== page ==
We get it – German conjugation practice is probably not your idea of a good time. There are so many different tenses and irregular verbs you need to memorize. It all seems kind of daunting.
Unfortunately, verbs are essential if you want to master the German language – there is no way around that. If you want to be fluent, you have to know your verbs. That said, there are a couple of useful German conjugation practice strategies that you can use. These will make your life much simpler and will significantly improve your German.
Understanding Conjugation: The What and the Why
Before you get started, it’s important that you understand what conjugation is. It may sound like a scary word only useful in the world of linguistics, but it’s actually just a simple practice we use all the time – even in English.
Basically, conjugation is what you do to a verb to show what tense, person, mood, voice, and number the verb relates to. For example, take the German word haben (to have). Haben is the infinitive of the verb – its base form. But if you want to use this verb in a sentence, you might have to conjugate it.
- Er hat einen Hund. (He has a dog.)
- Ich habe eine Frage. (I have a question.)
Instead of using the infinitive form (haben), you use a conjugated form of the verb. In the first example, hat tells you a lot about the action: such as that it pertains to a 3rd person singular and that it’s all happening in the present tense.
Without conjugation, you wouldn’t be able to tell these things – you wouldn’t know if he has a dog, had a dog, or will have a dog. Relaying information would be almost impossible without conjugation, and that’s why it’s so important you learn it well. Making a mistake could lead to some unfortunate misunderstandings.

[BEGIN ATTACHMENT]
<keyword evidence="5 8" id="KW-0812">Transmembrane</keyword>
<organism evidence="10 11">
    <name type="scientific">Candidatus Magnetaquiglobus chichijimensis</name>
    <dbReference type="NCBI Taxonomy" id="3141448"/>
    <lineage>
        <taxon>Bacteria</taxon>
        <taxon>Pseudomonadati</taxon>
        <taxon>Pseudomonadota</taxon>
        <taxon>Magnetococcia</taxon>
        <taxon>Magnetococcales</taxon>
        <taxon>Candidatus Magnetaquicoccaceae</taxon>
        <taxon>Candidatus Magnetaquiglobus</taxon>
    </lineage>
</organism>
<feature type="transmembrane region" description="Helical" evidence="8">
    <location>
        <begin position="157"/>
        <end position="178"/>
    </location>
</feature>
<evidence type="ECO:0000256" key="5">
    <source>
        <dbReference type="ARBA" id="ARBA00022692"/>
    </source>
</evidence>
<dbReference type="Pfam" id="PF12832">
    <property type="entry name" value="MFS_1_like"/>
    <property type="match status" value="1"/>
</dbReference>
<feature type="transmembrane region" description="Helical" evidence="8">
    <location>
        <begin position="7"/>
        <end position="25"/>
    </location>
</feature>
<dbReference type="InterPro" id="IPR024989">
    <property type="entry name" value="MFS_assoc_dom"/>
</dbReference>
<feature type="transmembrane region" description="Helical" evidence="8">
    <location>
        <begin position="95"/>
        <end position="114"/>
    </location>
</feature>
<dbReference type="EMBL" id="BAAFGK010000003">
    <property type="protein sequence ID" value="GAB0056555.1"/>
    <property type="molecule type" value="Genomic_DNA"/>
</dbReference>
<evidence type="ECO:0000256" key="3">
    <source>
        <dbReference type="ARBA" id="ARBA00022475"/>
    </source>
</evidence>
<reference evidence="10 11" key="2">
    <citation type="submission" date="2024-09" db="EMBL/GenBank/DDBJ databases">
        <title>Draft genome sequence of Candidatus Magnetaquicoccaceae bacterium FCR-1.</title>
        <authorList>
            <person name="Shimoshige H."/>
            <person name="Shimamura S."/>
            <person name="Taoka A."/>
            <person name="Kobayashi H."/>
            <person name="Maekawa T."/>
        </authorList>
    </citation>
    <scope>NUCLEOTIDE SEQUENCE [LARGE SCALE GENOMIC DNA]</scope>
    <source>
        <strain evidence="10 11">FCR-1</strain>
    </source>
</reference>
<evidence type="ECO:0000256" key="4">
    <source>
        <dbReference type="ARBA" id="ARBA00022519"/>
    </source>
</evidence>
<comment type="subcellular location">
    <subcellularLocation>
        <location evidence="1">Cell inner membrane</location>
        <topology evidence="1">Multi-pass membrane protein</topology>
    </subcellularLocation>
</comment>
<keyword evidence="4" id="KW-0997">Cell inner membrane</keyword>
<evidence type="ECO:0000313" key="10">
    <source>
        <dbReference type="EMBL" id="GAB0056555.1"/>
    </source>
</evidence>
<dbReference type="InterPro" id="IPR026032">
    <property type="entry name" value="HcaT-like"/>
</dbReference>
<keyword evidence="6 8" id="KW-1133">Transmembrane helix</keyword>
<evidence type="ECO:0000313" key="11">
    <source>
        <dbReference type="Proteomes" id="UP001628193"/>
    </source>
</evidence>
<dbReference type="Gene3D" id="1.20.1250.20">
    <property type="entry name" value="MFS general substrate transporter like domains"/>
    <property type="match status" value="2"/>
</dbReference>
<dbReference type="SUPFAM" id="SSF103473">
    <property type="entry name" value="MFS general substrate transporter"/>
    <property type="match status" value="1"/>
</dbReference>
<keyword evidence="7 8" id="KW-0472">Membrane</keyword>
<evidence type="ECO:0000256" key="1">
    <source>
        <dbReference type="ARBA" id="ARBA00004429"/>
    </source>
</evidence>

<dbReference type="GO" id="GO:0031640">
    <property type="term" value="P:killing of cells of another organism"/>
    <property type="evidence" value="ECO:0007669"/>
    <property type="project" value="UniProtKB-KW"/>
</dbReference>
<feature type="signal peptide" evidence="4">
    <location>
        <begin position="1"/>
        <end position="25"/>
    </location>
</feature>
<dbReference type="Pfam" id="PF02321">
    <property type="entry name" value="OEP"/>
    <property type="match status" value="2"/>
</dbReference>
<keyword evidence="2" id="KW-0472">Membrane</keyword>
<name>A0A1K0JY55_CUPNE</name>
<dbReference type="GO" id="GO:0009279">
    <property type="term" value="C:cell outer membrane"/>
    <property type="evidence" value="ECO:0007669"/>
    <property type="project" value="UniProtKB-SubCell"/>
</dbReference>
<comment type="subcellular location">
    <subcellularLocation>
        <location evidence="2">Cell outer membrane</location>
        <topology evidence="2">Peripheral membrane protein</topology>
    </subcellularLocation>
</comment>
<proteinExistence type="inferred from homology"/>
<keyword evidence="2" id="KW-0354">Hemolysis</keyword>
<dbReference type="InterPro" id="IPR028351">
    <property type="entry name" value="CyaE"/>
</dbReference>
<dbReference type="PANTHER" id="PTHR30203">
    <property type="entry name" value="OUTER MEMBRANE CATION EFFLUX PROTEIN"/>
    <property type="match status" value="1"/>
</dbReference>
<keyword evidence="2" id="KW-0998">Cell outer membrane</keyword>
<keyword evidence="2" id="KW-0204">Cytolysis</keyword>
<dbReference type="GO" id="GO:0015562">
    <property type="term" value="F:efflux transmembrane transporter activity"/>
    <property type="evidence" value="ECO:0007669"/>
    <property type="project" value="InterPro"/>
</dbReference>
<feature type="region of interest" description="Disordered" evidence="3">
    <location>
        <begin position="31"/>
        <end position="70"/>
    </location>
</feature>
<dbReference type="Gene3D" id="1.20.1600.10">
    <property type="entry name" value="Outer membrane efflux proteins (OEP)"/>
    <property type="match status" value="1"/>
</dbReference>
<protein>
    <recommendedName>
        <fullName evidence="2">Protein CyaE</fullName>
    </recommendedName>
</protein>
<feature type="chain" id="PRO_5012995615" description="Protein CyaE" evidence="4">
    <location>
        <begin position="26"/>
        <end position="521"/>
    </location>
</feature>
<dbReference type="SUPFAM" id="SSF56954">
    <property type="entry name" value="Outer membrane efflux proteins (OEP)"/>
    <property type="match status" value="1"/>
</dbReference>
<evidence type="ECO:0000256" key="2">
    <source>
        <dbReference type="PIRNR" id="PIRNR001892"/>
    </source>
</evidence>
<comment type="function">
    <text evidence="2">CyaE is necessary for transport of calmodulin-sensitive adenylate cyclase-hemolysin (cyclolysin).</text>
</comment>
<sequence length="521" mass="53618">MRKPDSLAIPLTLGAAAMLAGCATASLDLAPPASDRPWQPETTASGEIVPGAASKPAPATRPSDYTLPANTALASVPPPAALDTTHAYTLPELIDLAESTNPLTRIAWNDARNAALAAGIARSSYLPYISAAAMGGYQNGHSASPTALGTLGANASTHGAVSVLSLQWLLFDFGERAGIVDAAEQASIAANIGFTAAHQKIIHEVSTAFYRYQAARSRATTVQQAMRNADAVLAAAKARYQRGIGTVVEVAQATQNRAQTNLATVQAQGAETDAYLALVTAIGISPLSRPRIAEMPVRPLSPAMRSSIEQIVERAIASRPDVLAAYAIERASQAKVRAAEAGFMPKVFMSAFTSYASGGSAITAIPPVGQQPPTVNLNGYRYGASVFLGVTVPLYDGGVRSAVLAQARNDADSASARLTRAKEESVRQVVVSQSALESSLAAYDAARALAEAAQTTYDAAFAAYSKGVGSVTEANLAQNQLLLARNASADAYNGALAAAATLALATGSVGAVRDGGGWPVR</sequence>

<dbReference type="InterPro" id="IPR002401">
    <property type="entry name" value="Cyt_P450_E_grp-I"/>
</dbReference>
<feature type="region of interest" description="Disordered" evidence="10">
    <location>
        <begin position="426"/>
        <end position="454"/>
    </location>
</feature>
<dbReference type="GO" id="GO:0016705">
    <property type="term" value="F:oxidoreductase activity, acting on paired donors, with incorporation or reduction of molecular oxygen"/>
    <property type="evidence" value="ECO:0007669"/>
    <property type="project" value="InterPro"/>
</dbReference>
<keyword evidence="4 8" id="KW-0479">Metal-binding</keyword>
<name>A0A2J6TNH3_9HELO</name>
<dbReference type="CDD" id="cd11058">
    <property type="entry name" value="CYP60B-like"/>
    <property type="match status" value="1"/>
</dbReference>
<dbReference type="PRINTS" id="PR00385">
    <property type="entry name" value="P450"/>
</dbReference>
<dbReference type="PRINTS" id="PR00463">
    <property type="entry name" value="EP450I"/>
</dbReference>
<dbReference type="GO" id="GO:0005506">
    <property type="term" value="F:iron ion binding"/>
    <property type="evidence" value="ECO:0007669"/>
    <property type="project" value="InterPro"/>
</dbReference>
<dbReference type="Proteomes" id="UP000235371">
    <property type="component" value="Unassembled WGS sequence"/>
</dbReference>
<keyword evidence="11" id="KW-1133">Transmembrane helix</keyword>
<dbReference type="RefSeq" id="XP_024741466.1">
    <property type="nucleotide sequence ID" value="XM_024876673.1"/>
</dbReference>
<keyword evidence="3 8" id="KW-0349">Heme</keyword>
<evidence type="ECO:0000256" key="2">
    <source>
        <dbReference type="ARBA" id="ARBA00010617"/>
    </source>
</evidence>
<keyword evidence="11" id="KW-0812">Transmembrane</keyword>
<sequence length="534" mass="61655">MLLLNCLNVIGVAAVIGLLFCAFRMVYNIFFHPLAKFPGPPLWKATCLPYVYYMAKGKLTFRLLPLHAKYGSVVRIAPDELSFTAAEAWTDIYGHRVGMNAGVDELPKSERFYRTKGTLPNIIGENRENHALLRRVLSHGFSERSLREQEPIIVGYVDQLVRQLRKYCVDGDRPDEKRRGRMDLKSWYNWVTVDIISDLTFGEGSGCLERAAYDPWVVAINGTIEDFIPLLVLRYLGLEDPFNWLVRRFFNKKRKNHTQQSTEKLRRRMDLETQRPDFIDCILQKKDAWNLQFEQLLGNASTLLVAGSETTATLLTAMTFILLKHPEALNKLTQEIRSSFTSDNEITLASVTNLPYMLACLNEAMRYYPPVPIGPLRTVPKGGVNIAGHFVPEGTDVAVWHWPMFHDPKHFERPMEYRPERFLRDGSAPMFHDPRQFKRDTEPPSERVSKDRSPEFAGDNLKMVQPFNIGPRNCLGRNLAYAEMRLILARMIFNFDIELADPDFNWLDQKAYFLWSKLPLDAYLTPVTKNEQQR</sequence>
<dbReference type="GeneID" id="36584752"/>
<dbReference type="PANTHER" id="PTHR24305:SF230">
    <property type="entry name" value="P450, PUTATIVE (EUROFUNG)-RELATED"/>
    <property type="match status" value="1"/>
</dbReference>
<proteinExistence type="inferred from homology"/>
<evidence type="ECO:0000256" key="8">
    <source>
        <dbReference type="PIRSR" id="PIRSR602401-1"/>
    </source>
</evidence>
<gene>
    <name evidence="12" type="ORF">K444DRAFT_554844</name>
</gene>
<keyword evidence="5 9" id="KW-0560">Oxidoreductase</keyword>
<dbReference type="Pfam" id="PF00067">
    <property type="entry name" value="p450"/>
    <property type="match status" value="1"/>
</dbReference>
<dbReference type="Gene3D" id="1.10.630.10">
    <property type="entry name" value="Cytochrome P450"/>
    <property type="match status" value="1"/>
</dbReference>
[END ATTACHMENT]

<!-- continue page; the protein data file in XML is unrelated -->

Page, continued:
German Conjugation Practice: The Best Strategy
There are six tenses in German overall. There are also two different voices (active and passive). Plus, you have to pay attention to the person, number, and mood. Suffice to say; it’s a lot. That’s why it’s so important to develop the perfect German conjugation practice strategy. Here is our suggestion:
1. Start with the basics
Before you learn anything else, learn these two verbs: sein (to be) and haben (to have). These are the two most basic verbs that you will use most often. Not just because they are extremely common, but also because these two also function as the so-called auxiliary verbs (also known as helping verbs).
Without knowing your sein and haben, you might find it near impossible to use any other verb in, for example, the past tense.
So, before you get ahead of yourself and start googling all the different irregular verbs, make sure you know how to conjugate these two verbs – start with the present tense, but don’t forget to have a look at the past, too. Mastering sein and haben should always be your priority when it comes to German conjugation practice.
2. Perfect the present tense
Now that you know your sein and haben, it’s time to look at the present tense. Start with some common verbs such as schreiben (to write), wohnen (to live), heißen (to be called), and gehen (to go).